She has made incredible progress in just a few months, steadily setting and working toward her goals. Two of the big ones: She is learning to drive alongside her teenage daughter, and she has secured employment. A positive side effect of her own personal progress is that her three children are becoming more independent themselves. They no longer expect her to do everything for them, and are taking more responsibility for their own choices and routines. As a therapist, it is so rewarding to see clients reap the benefits of their hard work.
Children’s Counseling: Sofie’s Story:
Sofie, a victim of child sexual abuse, was able to process her trauma, talk with her parents about what happened, and find hope again with help from her Child Therapist at Family Services’ Children’s Counseling Center.
Parenting Resources and Support: John’s Story, as told by Lupita, a Parent Educator at Family Services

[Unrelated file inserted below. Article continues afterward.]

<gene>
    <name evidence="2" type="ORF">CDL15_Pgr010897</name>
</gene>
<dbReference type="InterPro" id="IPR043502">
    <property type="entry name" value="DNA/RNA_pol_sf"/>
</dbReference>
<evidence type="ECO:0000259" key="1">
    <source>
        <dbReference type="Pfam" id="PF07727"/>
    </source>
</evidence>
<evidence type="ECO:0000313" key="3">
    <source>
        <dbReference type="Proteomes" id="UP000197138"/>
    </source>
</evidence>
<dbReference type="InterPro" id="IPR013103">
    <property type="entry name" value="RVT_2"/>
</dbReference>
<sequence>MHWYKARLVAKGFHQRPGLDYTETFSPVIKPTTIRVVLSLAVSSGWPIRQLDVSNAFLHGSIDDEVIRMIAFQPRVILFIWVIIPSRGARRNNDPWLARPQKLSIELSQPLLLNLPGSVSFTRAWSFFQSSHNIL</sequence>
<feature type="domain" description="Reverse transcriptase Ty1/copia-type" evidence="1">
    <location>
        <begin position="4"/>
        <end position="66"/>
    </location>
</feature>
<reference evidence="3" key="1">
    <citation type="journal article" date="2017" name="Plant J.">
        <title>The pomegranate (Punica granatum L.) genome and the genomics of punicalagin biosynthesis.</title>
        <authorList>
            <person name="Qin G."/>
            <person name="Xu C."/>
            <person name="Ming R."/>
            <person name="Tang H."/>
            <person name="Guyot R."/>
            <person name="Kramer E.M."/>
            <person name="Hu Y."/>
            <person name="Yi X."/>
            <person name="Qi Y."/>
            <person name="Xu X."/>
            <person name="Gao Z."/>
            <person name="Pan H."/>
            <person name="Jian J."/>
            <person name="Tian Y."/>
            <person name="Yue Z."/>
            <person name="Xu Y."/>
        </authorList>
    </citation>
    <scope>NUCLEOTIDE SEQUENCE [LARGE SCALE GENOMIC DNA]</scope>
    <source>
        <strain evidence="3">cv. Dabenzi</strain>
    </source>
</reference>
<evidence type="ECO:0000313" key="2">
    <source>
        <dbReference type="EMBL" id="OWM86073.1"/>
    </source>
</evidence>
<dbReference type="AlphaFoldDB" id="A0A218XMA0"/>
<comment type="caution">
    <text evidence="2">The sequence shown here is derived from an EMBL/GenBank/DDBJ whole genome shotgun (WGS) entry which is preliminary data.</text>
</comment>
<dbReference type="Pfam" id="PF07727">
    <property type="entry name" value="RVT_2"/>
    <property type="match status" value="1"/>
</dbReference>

John, a husband and father who graduated from the Gang Awareness Parenting Project (GAPP) after four months of dedication, gives me hope. In the GAPP program, I work with inmates who are close to being released to help them develop healthy parenting skills they can put to use when they go back to their families. John was released from jail with an electronic monitor but had a month left in the GAPP program. Because he had a job waiting for him, he thought he might not be able to finish. But then he had a great idea: What if he asked his employer if I could come to the farm and conduct the class with him during his break? His employer agreed and a week later I arrived at the field to see John rushing over to the hose to rinse the dust from his face. Then he set up our “office”: a table and a couple of chairs under a leafy tree. The certificate I presented to John for graduating from the program was the first certificate he had ever received. John is proud of his outcomes as a father and husband. Now that he is able to control his own anger, home life is more peaceful, and his wife and children are more comfortable opening up to him. John ‘s desire to change and his dedication to the program gave me hope this year.